Red beans, black beans, Lima beans, Garbanzo beans (reminds me of Dr. Seuss), boy, do we have beans!  Healthy beans, especially black beans and kidneys.  Add them to soup, chili, or try my recipe for black beans, best served with chicken and yellow rice.  And be prepared to try a variety of recipes, because not only are these good for you, they’re probably one of the easiest plants to grow.  Top of my list in importance.

While growing, you can tell them apart by their blossoms and bush formation.  Black beans have beautiful purple blossoms. 

Kidney beans have white.

Limas also have white flowers, but their growth habit is more bush — less vine — fanning out from the ground in a nice stable “triangle” of sorts.  No need to stake or trellis Lima beans, but a must for kidney and black beans.

Garbanzo beans are wholly different.  They have petite flowers and large oval-shaped pods (the others are long, traditional style pods).  Garbanzo leaves also form small ovals, while the others tend toward the heart-shaped.

Harvesting beans is simple, performed when the pods turn color from green to tan – lavender in the case of black beans.  Coincidence their blossoms are purple?  Normally I would pluck ready pods from the bush, encouraging more growth, but in the case of my kidney beans, I pulled the entire plant from the ground.  They hit a dry patch in the watering schedule (corn was too tall for my sprinkler to reach over).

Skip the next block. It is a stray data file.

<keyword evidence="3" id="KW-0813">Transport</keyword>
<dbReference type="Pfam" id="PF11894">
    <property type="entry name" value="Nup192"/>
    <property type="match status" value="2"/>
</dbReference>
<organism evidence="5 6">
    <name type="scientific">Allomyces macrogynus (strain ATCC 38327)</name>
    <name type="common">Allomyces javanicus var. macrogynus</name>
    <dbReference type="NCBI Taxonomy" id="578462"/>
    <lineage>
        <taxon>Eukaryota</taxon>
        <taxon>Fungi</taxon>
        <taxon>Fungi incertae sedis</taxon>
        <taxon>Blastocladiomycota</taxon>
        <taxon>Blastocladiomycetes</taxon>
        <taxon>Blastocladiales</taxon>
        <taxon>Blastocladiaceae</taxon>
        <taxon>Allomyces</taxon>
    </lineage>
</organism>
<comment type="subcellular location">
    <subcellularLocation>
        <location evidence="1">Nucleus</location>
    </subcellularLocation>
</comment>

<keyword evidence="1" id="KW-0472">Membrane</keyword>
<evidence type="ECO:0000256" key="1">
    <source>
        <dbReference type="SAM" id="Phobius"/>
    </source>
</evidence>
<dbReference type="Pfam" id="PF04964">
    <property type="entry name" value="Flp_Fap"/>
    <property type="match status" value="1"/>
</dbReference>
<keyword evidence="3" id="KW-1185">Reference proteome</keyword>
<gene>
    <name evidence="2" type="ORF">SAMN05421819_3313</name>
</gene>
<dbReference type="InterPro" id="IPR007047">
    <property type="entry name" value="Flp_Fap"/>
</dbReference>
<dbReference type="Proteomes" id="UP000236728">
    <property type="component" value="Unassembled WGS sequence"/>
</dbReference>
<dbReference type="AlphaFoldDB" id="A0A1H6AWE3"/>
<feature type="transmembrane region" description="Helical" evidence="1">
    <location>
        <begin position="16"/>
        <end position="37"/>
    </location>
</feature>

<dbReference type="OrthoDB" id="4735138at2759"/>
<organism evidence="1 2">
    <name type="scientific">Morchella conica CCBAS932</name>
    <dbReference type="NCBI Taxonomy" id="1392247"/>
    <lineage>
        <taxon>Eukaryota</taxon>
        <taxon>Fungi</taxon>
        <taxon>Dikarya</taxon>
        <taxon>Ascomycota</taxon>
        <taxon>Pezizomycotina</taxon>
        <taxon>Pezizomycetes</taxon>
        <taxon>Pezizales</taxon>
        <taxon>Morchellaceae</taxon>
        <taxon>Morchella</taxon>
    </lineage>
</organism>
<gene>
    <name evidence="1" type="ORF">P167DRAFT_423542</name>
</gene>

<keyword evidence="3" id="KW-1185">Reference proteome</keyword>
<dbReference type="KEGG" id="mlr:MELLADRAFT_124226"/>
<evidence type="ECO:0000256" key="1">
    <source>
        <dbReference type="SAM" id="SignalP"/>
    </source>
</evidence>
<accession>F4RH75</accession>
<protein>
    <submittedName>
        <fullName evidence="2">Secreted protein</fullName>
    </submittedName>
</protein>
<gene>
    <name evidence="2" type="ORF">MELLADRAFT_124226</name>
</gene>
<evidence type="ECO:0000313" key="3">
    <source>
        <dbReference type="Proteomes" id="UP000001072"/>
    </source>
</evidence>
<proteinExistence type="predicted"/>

Next up, the business of shelling.   When done in batches it’s an easy task, best performed poolside with a glass of ice-cold rosemary lemonade while watching the kids swim.  I’m an avid multi-tasker.  You can allow them to dry in pod (even while still on plant), or shell them at once.  Just pinch the ends, split open the pod, and remove the beans.

Once shelled, set the beans on a plate or shallow dish and allow to dry completely before closing in an air-tight container for storage.  If you don’t give them ample time to dry out, they will become moldy and icky.  Gross, really.  And totally ruined. 

We learned this the hard way last fall.  Very sad day when your entire batch of black beans is lost.   So be sure to let them dry.   Give them a few days and you’ll see them shrink and “seal” themselves with a nice hard coating for dry storage.

Limas are a different story.  For long-term storage, you’ll need to freeze them.  To do this, you have to blanch them first.  Toss them into a pot of boiling water for about two minutes (a minute if they’re small) then immediately submerse them in a bowl of ice water.  After about a minute or so, remove them from the water, pat dry (or set between paper towels) and pop them into a freezer container.  Finito!

Now you have beans to last you through next season’s harvest.  Provided you planted enough.  That calculation is a trick in itself!

To give you an idea, I planted one row of each bean, two plants wide, about 40 feet long.  While it sounds like a lot, it’ll probably yield about 20-30 servings of beans.  I’m approximating, mind you, but it’s within the ball park.  But since my family loves beans, come fall, I already have plans to expand.  Chili, soup, you name it, they’ll eat it!

P.S.  Don’t forget that beans contain lectin phytohaemagglutinin.   It’s a toxic compound, most concentrated in the kidney bean.  When eaten raw, soaked for an insufficient amount of time, or even cooked for long hours on too low a heat setting, it can cause some bad things to happen to your body, ie. stomach pains, cramps — perhaps even more severe abdominal issues — so beware and be safe!